Now, some will argue that embryos aren't human and are not entitled to the protections we afford human life. Where do we draw the line? Can aborted fetuses be kept alive, and a new abortion procedure developed, so that stem cells and organs can be harvested? Since elective late-term partial-birth abortion is legal, do we allow a woman in her eighth month to terminate her pregnancy and provide the fetus' organs for harvest? Certainly there are billions of stem cells in the expelled umbilical cord; let's sell those to the researchers and give the money (derived from federal taxes) either to the mother or the abortion clinic. What about people like Terri Schiavo? Certainly she must have had a bunch of good stuff that might have saved several lives. Why didn't we harvest her organs, because she wasn't going to be needing them. Where do we draw the line?

The time is coming, and soon, when we're going to have to stop ducking the question: when does human life begin, and when does it end? In the near future we will develop the technology to "grow" a human from embryo to full-term infant without it ever having to be inside a woman's body. Maybe we'll develop a way to use another animal, like a cow or a sheep or a chimpanzee... or a brain-dead woman. Maybe we'll develop an artificial womb. Whatever... but then we won't be able to avoid the question of what a human life really is anymore, or when it begins. Not unless we want to see companies growing humans by the boatloads... maybe genetically engineered with full manual dexterity and the ability to learn simple repetitive tasks but with no higher brain capability. Will these be the new slaves, able and willing to do the most menial of tasks for nothing more than mere substenance? Or will humans make something more sinister, like the Clone Army from Star Wars but infinitely more menacing?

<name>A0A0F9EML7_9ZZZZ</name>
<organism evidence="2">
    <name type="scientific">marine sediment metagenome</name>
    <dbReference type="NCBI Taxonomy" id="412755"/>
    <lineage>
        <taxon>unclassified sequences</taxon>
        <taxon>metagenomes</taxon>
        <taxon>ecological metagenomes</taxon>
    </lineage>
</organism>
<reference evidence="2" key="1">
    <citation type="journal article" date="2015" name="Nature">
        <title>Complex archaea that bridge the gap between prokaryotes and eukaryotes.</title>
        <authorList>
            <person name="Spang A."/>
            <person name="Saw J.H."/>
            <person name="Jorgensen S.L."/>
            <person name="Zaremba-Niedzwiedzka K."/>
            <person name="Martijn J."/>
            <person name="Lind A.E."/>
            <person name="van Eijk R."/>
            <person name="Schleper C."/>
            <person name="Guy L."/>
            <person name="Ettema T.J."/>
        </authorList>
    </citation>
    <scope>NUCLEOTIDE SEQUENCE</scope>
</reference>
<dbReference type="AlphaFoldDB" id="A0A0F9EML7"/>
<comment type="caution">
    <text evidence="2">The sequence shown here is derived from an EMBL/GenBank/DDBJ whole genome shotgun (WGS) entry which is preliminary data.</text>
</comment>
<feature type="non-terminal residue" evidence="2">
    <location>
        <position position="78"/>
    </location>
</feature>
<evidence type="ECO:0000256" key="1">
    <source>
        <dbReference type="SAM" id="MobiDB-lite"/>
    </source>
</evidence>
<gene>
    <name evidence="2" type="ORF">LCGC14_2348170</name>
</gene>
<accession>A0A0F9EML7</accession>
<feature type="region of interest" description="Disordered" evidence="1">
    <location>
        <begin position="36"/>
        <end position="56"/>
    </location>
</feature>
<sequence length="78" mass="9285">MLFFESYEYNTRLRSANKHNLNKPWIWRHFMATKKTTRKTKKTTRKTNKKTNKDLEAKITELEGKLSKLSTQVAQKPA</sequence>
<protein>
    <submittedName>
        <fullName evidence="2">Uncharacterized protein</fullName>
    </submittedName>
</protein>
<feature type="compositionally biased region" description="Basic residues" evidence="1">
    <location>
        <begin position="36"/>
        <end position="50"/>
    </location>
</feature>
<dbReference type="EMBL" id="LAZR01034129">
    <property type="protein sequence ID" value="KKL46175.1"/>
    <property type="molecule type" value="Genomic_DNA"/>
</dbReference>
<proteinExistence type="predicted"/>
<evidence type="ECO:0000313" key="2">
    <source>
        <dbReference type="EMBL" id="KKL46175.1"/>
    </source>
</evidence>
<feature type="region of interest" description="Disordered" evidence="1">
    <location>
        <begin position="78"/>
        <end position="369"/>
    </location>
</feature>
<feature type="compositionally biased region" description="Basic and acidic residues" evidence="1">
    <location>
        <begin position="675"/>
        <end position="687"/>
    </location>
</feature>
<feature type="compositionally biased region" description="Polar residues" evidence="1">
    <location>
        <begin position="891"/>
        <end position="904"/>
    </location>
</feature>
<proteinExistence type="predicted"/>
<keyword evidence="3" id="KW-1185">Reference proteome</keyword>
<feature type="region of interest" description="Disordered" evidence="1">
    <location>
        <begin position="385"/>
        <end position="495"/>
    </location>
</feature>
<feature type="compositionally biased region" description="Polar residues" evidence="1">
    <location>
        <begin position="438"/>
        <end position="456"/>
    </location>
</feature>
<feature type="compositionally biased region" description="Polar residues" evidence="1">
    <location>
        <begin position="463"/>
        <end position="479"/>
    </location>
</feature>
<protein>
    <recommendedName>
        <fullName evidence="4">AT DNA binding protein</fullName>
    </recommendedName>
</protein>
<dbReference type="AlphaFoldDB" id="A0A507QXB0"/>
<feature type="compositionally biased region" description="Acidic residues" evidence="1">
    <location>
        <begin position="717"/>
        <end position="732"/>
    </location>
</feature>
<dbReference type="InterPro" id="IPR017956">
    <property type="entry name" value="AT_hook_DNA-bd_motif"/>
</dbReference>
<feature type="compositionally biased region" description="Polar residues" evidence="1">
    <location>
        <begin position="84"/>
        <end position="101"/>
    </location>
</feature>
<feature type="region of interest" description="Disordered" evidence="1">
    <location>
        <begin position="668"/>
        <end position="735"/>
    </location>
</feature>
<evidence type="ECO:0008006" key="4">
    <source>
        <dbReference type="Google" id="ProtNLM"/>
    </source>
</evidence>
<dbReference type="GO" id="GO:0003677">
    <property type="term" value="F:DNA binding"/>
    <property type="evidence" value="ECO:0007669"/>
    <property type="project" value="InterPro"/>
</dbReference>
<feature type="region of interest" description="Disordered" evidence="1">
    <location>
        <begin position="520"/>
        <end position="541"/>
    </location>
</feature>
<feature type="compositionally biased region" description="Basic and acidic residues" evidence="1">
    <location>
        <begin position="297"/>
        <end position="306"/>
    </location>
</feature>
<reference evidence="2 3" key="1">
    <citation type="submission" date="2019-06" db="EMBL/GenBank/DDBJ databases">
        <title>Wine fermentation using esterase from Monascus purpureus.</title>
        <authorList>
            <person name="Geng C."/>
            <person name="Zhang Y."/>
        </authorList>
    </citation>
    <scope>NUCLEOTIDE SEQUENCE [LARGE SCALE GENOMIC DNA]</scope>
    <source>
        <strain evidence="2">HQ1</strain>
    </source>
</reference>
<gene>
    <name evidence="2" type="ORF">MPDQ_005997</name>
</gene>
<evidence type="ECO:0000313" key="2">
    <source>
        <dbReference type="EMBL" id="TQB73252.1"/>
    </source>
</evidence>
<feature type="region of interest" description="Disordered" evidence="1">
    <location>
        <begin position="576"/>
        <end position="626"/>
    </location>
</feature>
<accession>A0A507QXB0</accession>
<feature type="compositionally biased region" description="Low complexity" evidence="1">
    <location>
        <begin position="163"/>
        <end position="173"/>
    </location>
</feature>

I'm not Catholic, and I have some problems with established dogma (and more problems with the way the hierarchy of the Church functions, as exemplified by the pederast priest problems that were knowingly covered up). I don't agree that preventative contraception, such as condoms, that blocks fertilization is immoral. However, I do agree with Catholic thought on this issue: human life begins at conception and we must treat that life with the same reverence, respect, and protection that we offer newborn infants. This position is the only principled way that prevents the horrors that will inevitably occur as our technology increases to the point where we can intimately control the most minor aspects of our biology.

So, is Frist's change of heart a matter of principle over politics? Or, is he trying to stake out a political position that differentiates him from other potential presidential candidates at the expense of principles? I can't claim to see inside someone else's heart, or head. But I don't understand how someone could be against such research on principle and then, a few years later, switch sides.

It's either a human life, or it isn't. If it is, and I believe it is, then no human life has the right to arbitrarily end another human life whether or not one benefits. After all, isn't arbitrarily ending another human's life the very definition of murder?